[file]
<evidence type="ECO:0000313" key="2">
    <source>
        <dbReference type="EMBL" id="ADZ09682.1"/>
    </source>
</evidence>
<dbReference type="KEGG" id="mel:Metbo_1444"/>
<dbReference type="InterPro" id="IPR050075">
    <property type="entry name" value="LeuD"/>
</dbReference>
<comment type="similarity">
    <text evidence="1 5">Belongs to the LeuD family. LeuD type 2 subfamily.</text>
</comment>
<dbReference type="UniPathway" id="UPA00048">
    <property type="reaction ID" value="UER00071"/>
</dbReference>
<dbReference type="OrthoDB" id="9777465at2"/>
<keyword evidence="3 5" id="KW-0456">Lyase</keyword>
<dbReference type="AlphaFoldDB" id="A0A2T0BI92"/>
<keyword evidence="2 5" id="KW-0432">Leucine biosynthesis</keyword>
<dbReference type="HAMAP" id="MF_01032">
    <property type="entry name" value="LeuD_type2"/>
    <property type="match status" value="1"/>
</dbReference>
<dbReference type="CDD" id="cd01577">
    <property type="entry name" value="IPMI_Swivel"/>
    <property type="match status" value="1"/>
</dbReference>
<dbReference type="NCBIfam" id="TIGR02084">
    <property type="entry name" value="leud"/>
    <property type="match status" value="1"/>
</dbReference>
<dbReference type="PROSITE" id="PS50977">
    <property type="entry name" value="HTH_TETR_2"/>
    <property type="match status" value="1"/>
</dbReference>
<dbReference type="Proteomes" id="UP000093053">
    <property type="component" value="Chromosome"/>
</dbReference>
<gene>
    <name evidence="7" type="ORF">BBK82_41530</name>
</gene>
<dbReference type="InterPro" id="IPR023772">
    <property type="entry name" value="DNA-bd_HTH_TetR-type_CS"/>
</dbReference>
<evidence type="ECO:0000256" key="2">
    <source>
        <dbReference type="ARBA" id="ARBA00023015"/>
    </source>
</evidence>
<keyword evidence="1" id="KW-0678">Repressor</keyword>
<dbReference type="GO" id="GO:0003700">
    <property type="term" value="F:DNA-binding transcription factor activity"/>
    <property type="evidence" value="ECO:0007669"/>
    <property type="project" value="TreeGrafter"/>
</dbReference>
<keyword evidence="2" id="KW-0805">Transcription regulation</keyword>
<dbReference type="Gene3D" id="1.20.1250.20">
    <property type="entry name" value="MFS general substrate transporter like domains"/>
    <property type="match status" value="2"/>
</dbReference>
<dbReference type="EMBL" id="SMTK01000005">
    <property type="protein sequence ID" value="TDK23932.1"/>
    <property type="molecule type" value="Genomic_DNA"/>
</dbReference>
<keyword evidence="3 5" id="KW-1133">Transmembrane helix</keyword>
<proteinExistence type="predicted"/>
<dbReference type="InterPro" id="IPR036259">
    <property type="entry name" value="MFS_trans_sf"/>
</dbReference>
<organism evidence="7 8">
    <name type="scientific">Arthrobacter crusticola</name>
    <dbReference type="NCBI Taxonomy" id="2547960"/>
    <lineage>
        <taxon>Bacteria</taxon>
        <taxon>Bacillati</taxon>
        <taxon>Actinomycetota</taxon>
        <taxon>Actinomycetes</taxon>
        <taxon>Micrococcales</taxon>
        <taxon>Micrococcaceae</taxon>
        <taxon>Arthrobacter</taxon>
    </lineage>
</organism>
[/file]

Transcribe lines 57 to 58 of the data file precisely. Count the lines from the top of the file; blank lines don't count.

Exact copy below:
<dbReference type="Gene3D" id="1.20.1250.20">
    <property type="entry name" value="MFS general substrate transporter like domains"/>